Medical Liability Reform
At least 20 states are in crisis because soaring health care liability costs and an inability to access liability insurance have caused medical providers to move out of the increasing number of excessively litigious states and have forced hospitals to suspend services.
Without access to practicing physicians and high quality medical facilities, local chambers cannot attract businesses to locate in their areas or recruit highly talented employees to relocate. Additionally, excessive litigation and high medical malpractice rates have added to employers' health care costs and spurred some providers to "err on the side of caution" that comes at the expense of both health plan dollars and patients receiving unnecessary service. This issue isn't just about physicians -- its effects cut across the health care sector. Hospitals need physicians to admit patients. Companies that manufacture medical devices and pharmaceuticals need physicians to use and prescribe their products.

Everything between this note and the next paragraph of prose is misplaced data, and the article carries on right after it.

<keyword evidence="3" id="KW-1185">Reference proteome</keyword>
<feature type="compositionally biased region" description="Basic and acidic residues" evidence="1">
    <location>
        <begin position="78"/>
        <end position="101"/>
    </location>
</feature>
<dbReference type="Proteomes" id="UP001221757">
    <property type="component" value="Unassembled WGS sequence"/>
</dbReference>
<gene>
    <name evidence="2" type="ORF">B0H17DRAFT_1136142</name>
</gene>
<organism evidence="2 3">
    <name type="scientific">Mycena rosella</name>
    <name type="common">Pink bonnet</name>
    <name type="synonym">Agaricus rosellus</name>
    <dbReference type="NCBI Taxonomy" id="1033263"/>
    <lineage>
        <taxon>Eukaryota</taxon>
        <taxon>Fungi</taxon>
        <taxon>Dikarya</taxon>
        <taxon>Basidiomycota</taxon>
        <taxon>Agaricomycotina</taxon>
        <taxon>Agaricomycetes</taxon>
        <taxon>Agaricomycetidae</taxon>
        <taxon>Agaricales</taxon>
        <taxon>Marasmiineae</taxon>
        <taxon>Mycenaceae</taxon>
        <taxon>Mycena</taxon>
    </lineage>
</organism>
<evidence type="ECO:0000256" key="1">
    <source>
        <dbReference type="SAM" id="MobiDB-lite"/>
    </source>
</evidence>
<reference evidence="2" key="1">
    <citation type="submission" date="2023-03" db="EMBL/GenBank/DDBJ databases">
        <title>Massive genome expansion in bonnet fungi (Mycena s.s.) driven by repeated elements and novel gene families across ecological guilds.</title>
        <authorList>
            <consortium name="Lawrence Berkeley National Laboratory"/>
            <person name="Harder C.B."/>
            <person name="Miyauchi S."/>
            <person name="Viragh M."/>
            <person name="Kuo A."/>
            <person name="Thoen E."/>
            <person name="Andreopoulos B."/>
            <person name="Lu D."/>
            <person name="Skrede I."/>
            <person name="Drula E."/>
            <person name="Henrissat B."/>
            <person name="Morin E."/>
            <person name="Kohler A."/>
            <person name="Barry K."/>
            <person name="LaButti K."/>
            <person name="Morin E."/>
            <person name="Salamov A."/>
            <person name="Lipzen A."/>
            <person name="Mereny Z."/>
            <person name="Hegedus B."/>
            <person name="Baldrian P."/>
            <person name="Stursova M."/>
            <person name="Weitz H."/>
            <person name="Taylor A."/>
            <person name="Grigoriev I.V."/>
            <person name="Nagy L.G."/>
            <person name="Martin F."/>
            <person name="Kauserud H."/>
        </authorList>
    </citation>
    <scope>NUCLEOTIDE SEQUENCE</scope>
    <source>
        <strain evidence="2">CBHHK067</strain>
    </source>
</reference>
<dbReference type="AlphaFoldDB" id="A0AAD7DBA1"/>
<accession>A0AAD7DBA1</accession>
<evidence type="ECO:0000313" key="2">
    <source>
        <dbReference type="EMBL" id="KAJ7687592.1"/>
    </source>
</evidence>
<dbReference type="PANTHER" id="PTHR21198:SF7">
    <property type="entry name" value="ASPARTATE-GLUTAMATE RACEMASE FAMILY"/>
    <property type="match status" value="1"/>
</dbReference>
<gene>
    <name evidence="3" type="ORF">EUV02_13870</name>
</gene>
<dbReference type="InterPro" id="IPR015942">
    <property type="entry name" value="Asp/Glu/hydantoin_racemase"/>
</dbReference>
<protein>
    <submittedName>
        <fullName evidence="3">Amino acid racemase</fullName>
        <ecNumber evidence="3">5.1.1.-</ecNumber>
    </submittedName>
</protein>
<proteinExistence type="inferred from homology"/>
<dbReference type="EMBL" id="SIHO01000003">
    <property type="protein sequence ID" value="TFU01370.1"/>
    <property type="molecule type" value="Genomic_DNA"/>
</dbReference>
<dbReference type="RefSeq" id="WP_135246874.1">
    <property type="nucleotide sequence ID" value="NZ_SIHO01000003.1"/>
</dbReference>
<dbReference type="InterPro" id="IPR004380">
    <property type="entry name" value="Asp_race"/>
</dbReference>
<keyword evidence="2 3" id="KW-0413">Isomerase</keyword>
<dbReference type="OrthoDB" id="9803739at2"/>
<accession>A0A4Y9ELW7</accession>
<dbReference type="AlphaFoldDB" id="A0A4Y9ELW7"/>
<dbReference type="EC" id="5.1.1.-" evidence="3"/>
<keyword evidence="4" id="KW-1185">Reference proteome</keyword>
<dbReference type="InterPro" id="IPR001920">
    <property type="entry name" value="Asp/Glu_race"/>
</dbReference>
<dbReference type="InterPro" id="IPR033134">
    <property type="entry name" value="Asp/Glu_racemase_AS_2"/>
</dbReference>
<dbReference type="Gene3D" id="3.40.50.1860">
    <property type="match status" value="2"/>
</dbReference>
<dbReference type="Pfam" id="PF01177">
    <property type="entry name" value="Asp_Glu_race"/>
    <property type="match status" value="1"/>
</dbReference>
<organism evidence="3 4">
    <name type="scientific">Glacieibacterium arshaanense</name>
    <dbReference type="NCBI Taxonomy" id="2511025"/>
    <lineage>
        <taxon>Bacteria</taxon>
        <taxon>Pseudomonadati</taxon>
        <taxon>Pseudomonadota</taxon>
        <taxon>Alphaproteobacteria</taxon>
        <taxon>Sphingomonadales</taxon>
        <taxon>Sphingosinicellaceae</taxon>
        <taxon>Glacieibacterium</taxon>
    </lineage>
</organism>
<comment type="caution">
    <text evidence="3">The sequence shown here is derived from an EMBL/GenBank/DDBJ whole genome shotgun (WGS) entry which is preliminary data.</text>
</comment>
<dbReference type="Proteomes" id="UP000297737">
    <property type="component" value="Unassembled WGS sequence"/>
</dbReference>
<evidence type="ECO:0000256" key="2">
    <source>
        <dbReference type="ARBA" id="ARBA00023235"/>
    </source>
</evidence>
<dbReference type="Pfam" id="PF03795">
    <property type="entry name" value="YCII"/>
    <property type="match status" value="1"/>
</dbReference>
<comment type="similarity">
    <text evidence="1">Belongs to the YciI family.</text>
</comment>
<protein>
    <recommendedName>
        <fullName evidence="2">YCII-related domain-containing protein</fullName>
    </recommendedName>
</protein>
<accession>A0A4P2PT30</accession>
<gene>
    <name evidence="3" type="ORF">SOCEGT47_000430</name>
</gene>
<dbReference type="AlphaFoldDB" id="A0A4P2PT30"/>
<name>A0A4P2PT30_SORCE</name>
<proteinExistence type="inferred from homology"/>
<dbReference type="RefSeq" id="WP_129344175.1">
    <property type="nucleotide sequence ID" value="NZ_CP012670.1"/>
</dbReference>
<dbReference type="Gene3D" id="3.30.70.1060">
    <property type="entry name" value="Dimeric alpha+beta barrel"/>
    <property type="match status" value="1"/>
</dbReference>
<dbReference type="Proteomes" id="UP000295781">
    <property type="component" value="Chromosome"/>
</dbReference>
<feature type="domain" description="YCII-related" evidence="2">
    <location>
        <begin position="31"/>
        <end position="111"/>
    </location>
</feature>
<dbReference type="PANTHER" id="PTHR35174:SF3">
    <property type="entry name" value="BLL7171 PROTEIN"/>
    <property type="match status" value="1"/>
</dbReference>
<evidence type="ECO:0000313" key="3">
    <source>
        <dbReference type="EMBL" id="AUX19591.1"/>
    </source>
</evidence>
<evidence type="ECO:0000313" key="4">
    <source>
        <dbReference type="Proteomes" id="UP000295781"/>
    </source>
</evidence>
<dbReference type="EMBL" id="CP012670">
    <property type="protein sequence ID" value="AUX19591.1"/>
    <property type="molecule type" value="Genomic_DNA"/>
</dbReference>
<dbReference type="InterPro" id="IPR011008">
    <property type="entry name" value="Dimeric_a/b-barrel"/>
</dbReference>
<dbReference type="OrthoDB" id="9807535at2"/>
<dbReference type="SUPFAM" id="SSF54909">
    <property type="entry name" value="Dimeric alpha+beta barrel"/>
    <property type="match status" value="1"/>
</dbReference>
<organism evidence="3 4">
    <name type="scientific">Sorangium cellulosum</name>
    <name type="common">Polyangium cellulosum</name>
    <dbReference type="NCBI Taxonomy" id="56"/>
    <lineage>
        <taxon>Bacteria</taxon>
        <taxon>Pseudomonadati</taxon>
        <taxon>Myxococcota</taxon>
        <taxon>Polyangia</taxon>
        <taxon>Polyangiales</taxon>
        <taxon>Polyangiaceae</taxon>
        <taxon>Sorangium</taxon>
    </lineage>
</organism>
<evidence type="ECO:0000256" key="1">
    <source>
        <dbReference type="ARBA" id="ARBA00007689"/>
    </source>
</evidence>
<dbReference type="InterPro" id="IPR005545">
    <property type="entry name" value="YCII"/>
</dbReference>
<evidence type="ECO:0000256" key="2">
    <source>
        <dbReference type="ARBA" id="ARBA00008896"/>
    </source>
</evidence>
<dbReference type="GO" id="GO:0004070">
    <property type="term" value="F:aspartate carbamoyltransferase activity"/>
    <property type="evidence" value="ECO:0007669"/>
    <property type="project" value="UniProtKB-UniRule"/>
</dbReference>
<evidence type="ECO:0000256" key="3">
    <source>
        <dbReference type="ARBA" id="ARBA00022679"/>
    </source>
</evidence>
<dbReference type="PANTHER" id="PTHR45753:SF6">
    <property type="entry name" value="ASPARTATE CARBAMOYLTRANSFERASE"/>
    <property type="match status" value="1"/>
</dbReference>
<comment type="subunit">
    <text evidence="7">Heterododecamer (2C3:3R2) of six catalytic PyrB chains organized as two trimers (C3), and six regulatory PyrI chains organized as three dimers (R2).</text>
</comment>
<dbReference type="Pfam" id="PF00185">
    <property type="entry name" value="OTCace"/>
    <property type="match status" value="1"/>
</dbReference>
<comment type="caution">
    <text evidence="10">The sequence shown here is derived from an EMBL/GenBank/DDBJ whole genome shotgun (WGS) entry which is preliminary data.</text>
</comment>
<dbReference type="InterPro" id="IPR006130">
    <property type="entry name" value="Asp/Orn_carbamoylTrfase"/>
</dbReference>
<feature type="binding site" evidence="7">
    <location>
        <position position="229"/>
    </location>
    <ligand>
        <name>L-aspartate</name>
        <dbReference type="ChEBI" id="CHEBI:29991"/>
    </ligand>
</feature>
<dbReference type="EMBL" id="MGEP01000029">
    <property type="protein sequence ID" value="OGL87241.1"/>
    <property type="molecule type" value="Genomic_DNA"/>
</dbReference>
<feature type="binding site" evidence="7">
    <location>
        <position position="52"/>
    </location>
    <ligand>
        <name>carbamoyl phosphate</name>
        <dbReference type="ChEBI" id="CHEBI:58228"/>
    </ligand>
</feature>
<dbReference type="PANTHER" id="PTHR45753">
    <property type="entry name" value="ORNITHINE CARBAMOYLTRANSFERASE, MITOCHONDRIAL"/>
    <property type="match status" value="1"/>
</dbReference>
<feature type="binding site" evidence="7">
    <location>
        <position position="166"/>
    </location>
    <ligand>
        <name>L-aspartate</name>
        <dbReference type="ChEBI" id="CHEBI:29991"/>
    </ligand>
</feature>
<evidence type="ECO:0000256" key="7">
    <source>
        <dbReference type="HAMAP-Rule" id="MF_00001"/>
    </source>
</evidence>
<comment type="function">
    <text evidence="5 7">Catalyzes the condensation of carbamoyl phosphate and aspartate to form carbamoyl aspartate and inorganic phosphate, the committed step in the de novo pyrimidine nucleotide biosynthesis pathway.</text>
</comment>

The U.S. Chamber and its affiliate, the Institute for Legal Reform (ILR), continue to work very hard to build support in Congress for the passage comprehensive health system liability reform in the 110th Congress. Excessive litigation and high medical lawsuit costs have increased employers' health care costs and spurred some providers to "err on the side of caution," leading to increases in health care spending and in the volume of unnecessary services that are provided.